WASHINGTON — Congress is hurtling toward a government shutdown, with money set to run out in a little more than two days and no sign of a short-term funding deal between the Republican-led House and Democratic-controlled Senate.
With time running short, the two chambers are moving in different directions and remain far from converging on a path to resolve their disputes.
The Senate has been slowly advancing a bipartisan stopgap bill, known as a continuing resolution or CR, with overwhelming support in the chamber; it would fund the government at current levels through Nov. 17 and provide roughly $6 billion in aid for Ukraine and another $6 billion for disaster aid.
That bill is on a path to clear the Senate in the coming days as members negotiate to reach an agreement to vote quickly. But too many House Republicans say they strongly oppose that bill.
Meanwhile, Speaker Kevin McCarthy said he plans to bring a short-term funding bill to the floor on Friday, ahead of the 11:59 p.m. Saturday deadline, but the conservative package calls for steep spending cuts and a border and immigration measure that would be dead on arrival in the upper chamber.
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It's not even clear McCarthy has the votes for a short-term bill, with many of his far-right members opposed to any kind of continuing resolution.
One of them is Rep. Matt Gaetz, R-Fla., McCarthy's chief GOP antagonist, who said that if McCarthy puts the Senate bill on the floor, he would move to overthrow him from the speaker's job.
“If the leadership moves a Democrat spending bill to advance Democrat priorities, then there’s very likely to be a motion to vacate that the speaker would face,” Gaetz said. “It’s so obvious, I can’t believe I have to say it out loud.”
Speaking at a closed-door meeting Thursday morning, McCarthy urged rank-and-file Republicans to rally behind his latest strategy: pass a Republican CR to keep the government open temporarily, which will allow the House to continue making progress on passing individual appropriations bills.
"If we don't pass a CR, we weaken ourselves," McCarthy said, according to a lawmaker in the room.
Rep. Tim Burchett, R-Tenn., who plans to vote no on the CR, said the probability of a shutdown is “very high.” And he mocked Congress for frantically trying to solve the funding issue at the last minute, even though the Sept. 30 deadline has been known since last December.
“We’re really busting our ass. We’re working at 10 o’clock in the morning and we’re going to take two hours for lunch and then come here at 4 o’clock with our Brooks Brothers suit thrown over our shoulder and our sleeves rolled up and our collars undone, and tell the American people we’re working — they know it’s not true,” Burchett said. “So, I really don’t have a lot of faith in this.”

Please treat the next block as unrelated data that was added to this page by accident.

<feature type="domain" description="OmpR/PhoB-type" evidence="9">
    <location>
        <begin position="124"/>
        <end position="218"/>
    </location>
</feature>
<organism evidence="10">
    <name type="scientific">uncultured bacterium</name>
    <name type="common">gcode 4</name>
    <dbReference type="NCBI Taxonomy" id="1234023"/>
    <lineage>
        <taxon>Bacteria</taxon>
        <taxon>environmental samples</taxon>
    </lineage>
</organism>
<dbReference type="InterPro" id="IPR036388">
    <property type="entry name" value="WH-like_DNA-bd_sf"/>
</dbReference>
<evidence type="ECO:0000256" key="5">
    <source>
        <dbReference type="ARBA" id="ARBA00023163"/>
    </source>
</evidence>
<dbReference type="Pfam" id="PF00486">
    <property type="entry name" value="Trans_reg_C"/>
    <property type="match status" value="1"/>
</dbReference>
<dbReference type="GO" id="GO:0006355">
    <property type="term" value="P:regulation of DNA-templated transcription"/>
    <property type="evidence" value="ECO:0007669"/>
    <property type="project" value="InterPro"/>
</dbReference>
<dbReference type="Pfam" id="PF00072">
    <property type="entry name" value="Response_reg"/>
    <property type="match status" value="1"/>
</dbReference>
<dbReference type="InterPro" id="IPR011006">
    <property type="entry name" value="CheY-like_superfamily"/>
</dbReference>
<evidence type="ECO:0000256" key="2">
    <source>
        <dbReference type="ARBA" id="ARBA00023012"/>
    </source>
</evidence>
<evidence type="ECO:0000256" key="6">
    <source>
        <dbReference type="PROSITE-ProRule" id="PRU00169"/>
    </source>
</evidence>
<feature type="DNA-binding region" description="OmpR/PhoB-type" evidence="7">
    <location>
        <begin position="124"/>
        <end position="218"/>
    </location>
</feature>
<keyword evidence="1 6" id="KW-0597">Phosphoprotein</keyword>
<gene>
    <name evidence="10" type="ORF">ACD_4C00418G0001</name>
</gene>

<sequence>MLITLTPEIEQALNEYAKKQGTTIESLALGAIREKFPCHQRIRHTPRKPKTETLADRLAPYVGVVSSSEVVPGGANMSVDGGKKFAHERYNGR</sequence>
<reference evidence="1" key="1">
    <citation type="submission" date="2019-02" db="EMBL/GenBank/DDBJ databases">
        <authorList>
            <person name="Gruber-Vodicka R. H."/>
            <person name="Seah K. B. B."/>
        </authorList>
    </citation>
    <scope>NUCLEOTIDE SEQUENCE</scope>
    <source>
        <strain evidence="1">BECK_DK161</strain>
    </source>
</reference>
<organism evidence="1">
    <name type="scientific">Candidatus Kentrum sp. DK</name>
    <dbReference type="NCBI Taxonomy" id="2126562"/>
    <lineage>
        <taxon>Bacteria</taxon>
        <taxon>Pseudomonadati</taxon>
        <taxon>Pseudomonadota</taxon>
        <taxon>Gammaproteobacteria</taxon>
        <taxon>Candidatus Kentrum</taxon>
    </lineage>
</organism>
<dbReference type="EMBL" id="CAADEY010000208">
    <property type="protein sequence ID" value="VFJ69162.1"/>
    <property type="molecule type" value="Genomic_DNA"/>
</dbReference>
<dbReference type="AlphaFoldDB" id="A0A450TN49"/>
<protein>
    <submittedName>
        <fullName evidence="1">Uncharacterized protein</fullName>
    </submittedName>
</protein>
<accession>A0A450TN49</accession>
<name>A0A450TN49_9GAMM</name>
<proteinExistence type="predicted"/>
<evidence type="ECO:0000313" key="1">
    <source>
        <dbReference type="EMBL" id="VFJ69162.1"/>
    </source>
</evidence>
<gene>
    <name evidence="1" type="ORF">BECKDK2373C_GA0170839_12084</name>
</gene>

Staff members at some federal agencies began receiving their first official communications Thursday about the impacts of a possible shutdown. One message to employees at the Social Security Administration says, “We understand uncertainty can be unsettling," and reminds them that “there is still time for the Congress” to avert a funding lapse.
Emerging from Thursday morning's meeting at the Capitol Hill Club, a private GOP club near the Capitol, conservative Rep. Ralph Norman, R-S.C., said the text of the House's CR, including details like how long it would keep the government open, could be posted Thursday night or Friday morning.
But Norman wouldn't commit to voting for McCarthy's CR: “The devil’s in the details,” he said, adding that he does want the House to send something to the Senate.
Another staunch opponent of a stopgap bill is Rep. Matt Rosendale, R-Mont. And Rep. Ken Buck, R-Colo., said he’d only vote for it if it cuts spending sharply, down to fiscal 2019 levels. Given how small the GOP majority is, McCarthy can only lose four votes on legislation.
Buck said McCarthy is facing “trouble” of his own making.
“The promise the speaker has is he’s made three different promises to three different groups in the Republican conference,” Buck told NBC News. “So he can’t reconcile those three numbers, and so that’s really the issue. But I don’t see a lot of people wanting to compete for that job right now.”
President Joe Biden endorsed the Senate bill, telling McCarthy to honor the budget deal the two men reached earlier this year, which McCarthy has since sought to renege on under pressure from GOP hard-liners who insist on steeper spending cuts.
“This May, Speaker McCarthy and I reached a deal that would fund essential priorities and cut the deficit over $1 trillion,” Biden said. “Now, there’s a group of extreme House Republicans who would rather shut down the government than live up to that deal.”
But now, some Senate Republicans are trying to make some last-minute changes, wanting to add border security provisions to make the CR more palatable to the House. Sen. Lindsey Graham, R-S.C., and other Republicans huddled in GOP Whip John Thune’s office Thursday to discuss a border security strategy, but Graham conceded these talks were happening late in the game.
“Why do you wait to study right before you test?” Graham joked with reporters. “Border security is the key to the House. Border security is the key to a bunch of people on our side. But we are where we are."
“The good news is that people are now talking about a substantive border proposal to be added to what we already have,” the senator continued, “and without that, you’re not going to get maximum Republican votes in the Senate and you have no chance in the House.”
Thune briefed GOP members on border talks at the party’s lunch Thursday, Sen. John Boozman, R-Ark., said as he left the room.